Have D.C. charters cooperated with traditional schools to the point of mediocrity?

The leadership of the D.C. Public Charter School Board touts at every opportunity the collaborative relationship they have with the traditional school system.  For example, just recently a joint letter signed by Scott Pearson, the executive director of the DC Public Charter School Board, and Anston Wilson, Chancellor DCPS, was sent out regarding the events in Charlottesville, Virginia.  In addition, Jennifer Niles, the D.C. Deputy Mayor for Education has established a Cross-Sector Collaboration Task Force.  But one has to question whether this strategy has now led to the academic achievement of these alternative schools being at the same lower level as DCPS.

There are now clear symptoms that this is exactly what has taken place.  A Washington Post editorial appearing in their newspaper yesterday touts the progress of the regular public schools without hardly mentioning charters that educate 46 percent of all school children in the nation’s capital.  No mention of the years of sweat and battles that charter leaders have endured for equal funding and the acquisition of facilities that have been a major distraction to a concentration on pedagogy.  No credit was given for schools that attracted the kids of so many parents, to the point that DCPS had lost about 30 percent of its population, that public school advocates finally woke up to the fact that something had to be done.  It was then, 10 years ago as the Post editors point out, that Adrien Fenty was elected to head the city’s government,  Mayoral control of the regular schools was instituted, Michelle Rhee was named the first Chancellor, and school modernization projects were started.

Charters did the best they could by fighting with commercial banks and landlords to lease space in their buildings, to obtain closed DCPS classrooms and renovate them at their own expense, and to put on a happy face each and every day while the traditional sector received a million dollars a year more than they did to teach children from the poorest wards in town.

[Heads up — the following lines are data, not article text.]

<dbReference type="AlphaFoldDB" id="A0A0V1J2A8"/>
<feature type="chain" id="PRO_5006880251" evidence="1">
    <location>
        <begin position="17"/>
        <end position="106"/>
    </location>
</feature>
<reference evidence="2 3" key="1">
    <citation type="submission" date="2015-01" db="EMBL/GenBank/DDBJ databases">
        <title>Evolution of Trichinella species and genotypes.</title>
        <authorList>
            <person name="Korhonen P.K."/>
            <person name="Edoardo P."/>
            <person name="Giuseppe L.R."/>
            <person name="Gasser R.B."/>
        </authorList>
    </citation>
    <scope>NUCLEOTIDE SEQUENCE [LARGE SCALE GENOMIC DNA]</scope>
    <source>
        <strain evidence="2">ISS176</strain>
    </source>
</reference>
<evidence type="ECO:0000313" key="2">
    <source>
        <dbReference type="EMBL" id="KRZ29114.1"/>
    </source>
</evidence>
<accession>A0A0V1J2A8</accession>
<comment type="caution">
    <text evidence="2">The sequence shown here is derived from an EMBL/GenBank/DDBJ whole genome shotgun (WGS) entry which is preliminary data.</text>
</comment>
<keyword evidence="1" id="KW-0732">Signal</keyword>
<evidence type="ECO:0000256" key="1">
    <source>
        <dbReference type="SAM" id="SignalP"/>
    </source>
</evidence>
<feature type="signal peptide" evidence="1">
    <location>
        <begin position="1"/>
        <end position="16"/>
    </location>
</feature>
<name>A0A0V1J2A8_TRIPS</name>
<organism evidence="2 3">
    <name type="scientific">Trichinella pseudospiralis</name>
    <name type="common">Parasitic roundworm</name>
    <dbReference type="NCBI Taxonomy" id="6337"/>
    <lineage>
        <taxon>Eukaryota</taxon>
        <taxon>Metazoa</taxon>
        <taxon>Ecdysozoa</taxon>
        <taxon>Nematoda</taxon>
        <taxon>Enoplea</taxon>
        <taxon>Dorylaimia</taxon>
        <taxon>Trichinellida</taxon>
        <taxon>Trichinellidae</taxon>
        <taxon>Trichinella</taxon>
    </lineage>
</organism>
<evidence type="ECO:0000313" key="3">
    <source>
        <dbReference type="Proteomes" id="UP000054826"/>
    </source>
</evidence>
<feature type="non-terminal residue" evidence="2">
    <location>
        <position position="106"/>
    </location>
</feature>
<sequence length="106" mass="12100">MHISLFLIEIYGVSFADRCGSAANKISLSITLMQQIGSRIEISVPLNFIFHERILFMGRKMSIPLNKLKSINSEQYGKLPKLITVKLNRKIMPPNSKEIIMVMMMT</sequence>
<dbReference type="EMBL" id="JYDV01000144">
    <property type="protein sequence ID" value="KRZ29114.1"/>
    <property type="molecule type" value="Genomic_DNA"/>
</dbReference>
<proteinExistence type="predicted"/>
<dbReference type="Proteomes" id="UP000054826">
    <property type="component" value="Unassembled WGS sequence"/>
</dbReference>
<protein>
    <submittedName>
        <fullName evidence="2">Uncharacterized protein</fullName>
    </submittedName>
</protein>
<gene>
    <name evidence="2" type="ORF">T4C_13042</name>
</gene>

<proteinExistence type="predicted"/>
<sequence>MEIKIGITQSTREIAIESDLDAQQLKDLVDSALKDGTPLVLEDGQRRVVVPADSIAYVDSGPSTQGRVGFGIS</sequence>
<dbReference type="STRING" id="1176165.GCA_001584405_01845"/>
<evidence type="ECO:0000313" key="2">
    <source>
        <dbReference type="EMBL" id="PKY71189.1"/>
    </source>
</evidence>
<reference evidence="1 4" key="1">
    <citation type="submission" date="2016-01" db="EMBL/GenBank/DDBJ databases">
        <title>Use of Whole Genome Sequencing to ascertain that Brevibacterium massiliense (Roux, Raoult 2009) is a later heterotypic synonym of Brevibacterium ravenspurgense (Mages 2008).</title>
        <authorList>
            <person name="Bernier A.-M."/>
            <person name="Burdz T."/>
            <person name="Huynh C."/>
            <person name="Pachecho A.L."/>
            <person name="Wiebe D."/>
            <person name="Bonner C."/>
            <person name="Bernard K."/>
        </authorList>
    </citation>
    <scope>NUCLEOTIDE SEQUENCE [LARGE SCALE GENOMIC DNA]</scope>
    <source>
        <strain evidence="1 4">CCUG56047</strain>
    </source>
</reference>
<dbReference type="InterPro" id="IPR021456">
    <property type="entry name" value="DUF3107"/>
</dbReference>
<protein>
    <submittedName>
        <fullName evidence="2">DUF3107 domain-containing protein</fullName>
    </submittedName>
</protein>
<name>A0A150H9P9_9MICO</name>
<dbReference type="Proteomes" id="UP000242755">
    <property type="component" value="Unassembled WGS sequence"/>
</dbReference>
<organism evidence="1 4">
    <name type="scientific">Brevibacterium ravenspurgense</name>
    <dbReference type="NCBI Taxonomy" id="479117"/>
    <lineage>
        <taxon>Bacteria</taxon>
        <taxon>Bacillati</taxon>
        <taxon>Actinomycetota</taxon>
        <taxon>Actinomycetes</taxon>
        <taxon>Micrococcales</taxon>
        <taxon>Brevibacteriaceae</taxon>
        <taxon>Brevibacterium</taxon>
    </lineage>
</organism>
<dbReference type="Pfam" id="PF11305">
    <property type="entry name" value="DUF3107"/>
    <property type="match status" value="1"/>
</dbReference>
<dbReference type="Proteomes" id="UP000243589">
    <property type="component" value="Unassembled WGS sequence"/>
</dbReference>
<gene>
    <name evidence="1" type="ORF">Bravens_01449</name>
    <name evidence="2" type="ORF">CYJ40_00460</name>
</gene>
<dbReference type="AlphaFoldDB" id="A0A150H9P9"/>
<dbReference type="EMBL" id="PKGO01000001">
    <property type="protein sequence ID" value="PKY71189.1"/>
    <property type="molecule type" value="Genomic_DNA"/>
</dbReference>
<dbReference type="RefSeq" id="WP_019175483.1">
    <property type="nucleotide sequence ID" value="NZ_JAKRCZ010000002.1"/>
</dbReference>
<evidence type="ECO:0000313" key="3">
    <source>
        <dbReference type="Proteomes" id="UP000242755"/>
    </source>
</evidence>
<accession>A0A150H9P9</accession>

So where has cooperation landed the charter sector?  We have PARCC standardized test scores at par or lower than those of DCPS, there is no solution to the funding inequity issue, and the facility acquisition problem is as intractable as it has ever been.  And the academic achievement gap?  It has grown to over 60 points.

I think its time for a new approach.

D.C. charters start new school year in most perilous environment in decades

Yesterday many D.C. charter schools began the new term along with the traditional schools.  This year marks the most difficult environment for these alternative public schools since they were first created more than 20 years ago.  Allow me to provide a snapshot of what I am seeing.

Let’s start with the release of the PARCC standardized test scores last week.  For the first time since public schools began mandated testing under No Child Left Behind, DCPS actually beat charters in academic achievement.  Readers may assume that this is due to the fact that more affluent families are moving to the District, but the regular schools bested charters in the categories of English Language Learners, economically disadvantaged, and for those students with disabilities in the subject of English Language Arts and for most of these subgroups in math.  Serving these groups of pupils was the justification for creating charter schools in the first place.

Next we had the first school vote to become part of labor union in the case of Cesar Chavez Public Charter School Prep Campus.  Some have argued that with a name like Cesar Chavez it was only inevitable that this would transpire, but how in the world a charter brings innovation and spontaneity to operations negotiated across a boardroom table beats me.   This took place only after Paul Public PCS came close to adopting the same union in the aftermath of the executive director of the DC Public Charter School Board writing that the introduction of unions in D.C. charters would increase the diversity of the portfolio of schools it regulates.

By the way,  the union that Chavez joined, the American Federation of Teachers, is headed by an individual who recently equated school choice with Jim Crow laws.  The NAACP has also joined the fray calling for an end to the expansion of charters across the country. Back in the nation’s capital we have a lawsuit against the city brought by Eagle Academy PCS, Washington Latin PCS, and the D.C. Associated of Chartered Public Schools engineered by FOCUS that charges that for years DCPS has received around $100 million in revenue illegally outside of the Uniform Per Student Funding Formula.  No solution to this controversy is in site.

Charters are also being criticized by the very organizations that have strongly backed their creation.  Jeannie Allen, founder and chief executive officer of the Center for Education Reform, has accused the movement of isomorphism, which she defines as the “constraining process that forces one unit in a population to resemble the others who face similar environmental conditions.”  She asserts that charters more and more are resembling the very schools they were meant to compete against for students.  One symptom of this isomorphism to which she points is the increasingly bureaucratic nature of our own DC Public Charter School Board, a body often highlighted as doing the best job at overseeing charters in the country.